While most other mammals are either monogamous or polygamous, humans do not fall so neatly into these rigidly defined categories. New research suggests that where mating strategies are concerned, a man may have a natural inclination from birth towards promiscuity or faithfulness.
The name of the recent study that concluded a positive relationship toward promiscuity through a larger ring finger length is “Stay or stray? Evidence for alternative mating strategy phenotypes in both men and women.” The researchers at The University of Oxford used roughly 2,000 participants (male and female) taken from a British and North American population with an age range of 18-63.
When a child is developing in the womb, its exposure to testosterone will effect the length of the ring finger. Researchers studying mating strategies have found that an increased testosterone boost at this stage comes with an increased likelihood toward promiscuity.
The study included a questionnaire of mating habits among some participants, as well as data taken about the length of the ring finger. The measure between the index finger and ring finger is referred to as the “2D:4D” ratio.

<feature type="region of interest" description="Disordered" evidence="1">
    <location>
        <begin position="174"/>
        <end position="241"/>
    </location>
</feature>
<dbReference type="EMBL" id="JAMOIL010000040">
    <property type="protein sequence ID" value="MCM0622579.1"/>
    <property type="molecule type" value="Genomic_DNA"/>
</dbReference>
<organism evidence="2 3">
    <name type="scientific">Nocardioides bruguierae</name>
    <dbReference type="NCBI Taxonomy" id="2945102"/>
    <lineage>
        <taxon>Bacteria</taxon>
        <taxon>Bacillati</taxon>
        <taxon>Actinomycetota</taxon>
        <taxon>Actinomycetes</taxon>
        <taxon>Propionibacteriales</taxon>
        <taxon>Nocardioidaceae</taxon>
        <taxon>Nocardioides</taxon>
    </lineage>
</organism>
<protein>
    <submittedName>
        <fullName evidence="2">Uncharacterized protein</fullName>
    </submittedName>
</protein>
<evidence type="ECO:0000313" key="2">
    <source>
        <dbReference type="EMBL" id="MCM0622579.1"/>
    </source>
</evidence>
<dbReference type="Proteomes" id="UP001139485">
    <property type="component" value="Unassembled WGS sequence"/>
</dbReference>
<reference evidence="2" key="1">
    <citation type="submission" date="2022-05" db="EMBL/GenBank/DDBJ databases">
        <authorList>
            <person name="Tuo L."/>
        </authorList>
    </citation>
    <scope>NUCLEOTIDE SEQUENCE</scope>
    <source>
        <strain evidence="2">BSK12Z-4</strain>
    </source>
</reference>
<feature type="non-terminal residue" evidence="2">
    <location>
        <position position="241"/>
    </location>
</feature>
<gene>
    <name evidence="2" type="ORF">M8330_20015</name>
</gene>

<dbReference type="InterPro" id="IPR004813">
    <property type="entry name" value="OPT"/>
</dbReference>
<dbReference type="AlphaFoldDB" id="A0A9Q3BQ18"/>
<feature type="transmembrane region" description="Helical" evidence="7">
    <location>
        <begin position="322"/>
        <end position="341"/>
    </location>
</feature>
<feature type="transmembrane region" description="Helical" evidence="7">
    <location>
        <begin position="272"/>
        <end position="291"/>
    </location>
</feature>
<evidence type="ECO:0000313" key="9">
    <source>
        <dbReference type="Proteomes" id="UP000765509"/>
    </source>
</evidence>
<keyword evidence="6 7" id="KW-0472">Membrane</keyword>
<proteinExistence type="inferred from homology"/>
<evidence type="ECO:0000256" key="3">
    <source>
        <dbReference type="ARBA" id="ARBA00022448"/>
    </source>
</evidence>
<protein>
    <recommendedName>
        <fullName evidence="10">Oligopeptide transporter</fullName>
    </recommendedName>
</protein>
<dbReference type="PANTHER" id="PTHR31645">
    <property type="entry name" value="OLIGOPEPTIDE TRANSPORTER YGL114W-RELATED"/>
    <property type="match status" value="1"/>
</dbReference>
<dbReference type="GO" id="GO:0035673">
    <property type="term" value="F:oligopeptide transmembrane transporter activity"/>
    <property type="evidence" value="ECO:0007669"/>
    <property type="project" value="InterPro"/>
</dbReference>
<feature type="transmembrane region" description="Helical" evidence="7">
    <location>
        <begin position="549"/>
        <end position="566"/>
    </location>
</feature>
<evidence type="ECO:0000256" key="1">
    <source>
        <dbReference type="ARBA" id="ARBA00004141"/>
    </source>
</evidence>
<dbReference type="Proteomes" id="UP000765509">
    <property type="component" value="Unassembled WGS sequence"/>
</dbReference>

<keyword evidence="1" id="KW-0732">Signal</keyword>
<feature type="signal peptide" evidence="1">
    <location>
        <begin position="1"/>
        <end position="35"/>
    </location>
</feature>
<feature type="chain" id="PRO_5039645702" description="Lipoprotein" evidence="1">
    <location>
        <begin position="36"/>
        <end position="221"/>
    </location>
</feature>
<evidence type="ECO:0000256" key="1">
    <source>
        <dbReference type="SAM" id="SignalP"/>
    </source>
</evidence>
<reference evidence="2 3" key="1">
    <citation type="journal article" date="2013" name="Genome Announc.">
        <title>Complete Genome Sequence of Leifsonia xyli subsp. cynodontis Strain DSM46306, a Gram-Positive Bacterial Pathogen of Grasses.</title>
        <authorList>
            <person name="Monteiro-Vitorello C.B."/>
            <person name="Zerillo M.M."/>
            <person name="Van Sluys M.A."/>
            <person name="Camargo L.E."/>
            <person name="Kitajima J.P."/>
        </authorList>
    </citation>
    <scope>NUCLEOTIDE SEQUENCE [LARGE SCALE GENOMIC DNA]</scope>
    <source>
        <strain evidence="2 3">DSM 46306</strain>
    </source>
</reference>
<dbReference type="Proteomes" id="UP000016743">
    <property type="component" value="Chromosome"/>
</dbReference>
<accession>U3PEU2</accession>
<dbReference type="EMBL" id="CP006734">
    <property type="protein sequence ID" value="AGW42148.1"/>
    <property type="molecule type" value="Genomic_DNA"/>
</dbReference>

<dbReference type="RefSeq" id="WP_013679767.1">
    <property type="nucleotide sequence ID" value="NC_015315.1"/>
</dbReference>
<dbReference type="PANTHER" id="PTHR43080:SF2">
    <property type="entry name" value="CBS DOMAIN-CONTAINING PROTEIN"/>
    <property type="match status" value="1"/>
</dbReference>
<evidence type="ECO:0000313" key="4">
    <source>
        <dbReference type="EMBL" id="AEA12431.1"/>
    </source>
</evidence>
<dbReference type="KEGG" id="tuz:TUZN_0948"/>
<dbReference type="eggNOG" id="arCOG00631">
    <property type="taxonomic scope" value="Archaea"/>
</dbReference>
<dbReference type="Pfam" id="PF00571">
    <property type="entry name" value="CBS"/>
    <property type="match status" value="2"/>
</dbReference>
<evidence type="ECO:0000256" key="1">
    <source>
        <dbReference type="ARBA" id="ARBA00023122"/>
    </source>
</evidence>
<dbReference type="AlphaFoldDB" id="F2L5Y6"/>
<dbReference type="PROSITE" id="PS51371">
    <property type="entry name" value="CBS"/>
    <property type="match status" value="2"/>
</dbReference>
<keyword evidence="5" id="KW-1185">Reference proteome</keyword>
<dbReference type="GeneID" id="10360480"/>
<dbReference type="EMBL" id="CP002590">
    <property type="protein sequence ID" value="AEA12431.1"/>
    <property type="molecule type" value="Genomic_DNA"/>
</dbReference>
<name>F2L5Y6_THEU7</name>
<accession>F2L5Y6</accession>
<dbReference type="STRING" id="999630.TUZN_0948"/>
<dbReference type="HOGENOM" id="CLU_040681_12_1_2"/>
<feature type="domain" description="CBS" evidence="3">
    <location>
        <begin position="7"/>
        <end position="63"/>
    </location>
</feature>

The cad: Will have more sexual partners, therefore increasing his chances of offspring. The dad: Will stick around with the same woman, making sure his kid survive. This would be a possible Darwinian explanation of the two types.
The combined results of the online questionnaire and the ring finger data supports that there are two types of mating strategies among men: one type is more inclined toward promiscuity (57%), the other group of men are more likely to be faithful (43%).
Just looking at the ring finger length is not really enough, however. Robin Dunbar, a professor at Oxford involved with this project remarked: “Human behaviour is influenced by many factors, such as the environment and life experience… What happens in the womb might have only have a very minor effect on something as complex as sexual relationships.”